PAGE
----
Of course the future has not yet come! Will it ever? These mixed race children, all extremely bright and musically talented, must each find his or her way through time, through racism, through everything late 20th century America has to offer.

To be young, gifted, and half Black.

Human beings, with our opposable thumbs, our clever minds, our opposable abilities to create constructively and destructively, our frail bodies at the mercy of the elements, our volatile emotions. Oh my, the stories we live, tell, sing about, write and read. Some people like to read comforting stories about love conquering all and the family ties that bind. Others like to read horror stories about crime, war and psychological strife. I like to read about everything and only require the artistry of the writers to be equal to telling the tales.

When Richard Powers, who has sufficient artistry, also includes music he really soars, as he does in The Time of Our Singing. I am a singer, lately at home or in my car, but I have always loved to sing. He reached right into me with this one.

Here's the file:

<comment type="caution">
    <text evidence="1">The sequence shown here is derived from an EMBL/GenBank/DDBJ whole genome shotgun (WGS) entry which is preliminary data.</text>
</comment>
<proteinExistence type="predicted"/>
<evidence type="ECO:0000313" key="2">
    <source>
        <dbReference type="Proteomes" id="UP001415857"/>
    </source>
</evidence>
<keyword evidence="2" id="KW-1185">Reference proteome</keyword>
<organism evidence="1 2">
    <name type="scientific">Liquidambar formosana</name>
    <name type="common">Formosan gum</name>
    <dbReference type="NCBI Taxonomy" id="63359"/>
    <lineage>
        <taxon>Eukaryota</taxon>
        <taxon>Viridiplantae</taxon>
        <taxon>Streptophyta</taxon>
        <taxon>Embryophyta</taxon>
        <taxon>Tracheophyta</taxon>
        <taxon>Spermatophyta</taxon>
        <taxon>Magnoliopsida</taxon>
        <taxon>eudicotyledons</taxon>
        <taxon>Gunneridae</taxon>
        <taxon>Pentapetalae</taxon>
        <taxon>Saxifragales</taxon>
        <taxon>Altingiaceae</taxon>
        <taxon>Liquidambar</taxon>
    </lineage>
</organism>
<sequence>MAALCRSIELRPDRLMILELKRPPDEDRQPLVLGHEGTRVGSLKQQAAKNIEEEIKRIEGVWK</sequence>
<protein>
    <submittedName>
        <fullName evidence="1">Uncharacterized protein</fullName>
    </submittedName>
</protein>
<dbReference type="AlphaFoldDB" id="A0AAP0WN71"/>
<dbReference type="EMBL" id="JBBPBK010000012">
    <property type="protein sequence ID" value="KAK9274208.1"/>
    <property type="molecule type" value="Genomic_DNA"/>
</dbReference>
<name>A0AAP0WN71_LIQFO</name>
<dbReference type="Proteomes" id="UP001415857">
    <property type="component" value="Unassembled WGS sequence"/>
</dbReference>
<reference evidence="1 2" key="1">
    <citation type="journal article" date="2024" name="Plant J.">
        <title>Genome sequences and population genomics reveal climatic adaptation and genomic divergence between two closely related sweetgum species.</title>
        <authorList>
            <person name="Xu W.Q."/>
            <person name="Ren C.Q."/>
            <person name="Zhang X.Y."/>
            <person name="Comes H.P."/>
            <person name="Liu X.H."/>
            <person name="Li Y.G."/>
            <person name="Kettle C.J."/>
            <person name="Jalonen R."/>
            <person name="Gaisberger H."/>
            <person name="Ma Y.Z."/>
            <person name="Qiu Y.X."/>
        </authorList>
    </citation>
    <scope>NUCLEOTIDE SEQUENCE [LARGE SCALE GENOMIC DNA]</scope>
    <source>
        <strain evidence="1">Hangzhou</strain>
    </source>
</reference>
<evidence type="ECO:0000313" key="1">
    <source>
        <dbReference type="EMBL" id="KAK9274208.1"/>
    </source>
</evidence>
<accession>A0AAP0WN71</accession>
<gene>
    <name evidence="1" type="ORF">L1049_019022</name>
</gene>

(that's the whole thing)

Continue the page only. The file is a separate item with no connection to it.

Wednesday, May 15, 2019


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The Spire, William Golding, Harcourt Brace & World, 1964, 215 pp
Imagine my surprise when I started William Golding's 1964 novel The Spire and found myself in a fictional Salisbury cathedral. I have read four of Golding's novels, including his most famous Lord of the Flies, but never have I found a priest among his protagonists.
Dean Jocelin, the head priest, has a vision as well as an obsession to have a 404 foot high spire built onto his cathedral. He feels it will honor God and draw parishioners from miles around. He forces his will upon his architect, the workers and the townspeople. If he gets it built it will also, as the reader gradually learns, bring glory to himself.

In the medieval times of the novel's setting, such spires were being built onto churches across Europe, advancing architecture by leaps and bounds. New techniques had to be developed to support such height and weight. But Dean Jocelin's church has shaky foundations which cause the rising walls to shriek and wave in the wind while driving the architect/chief builder to despair as he tries to carry out the project.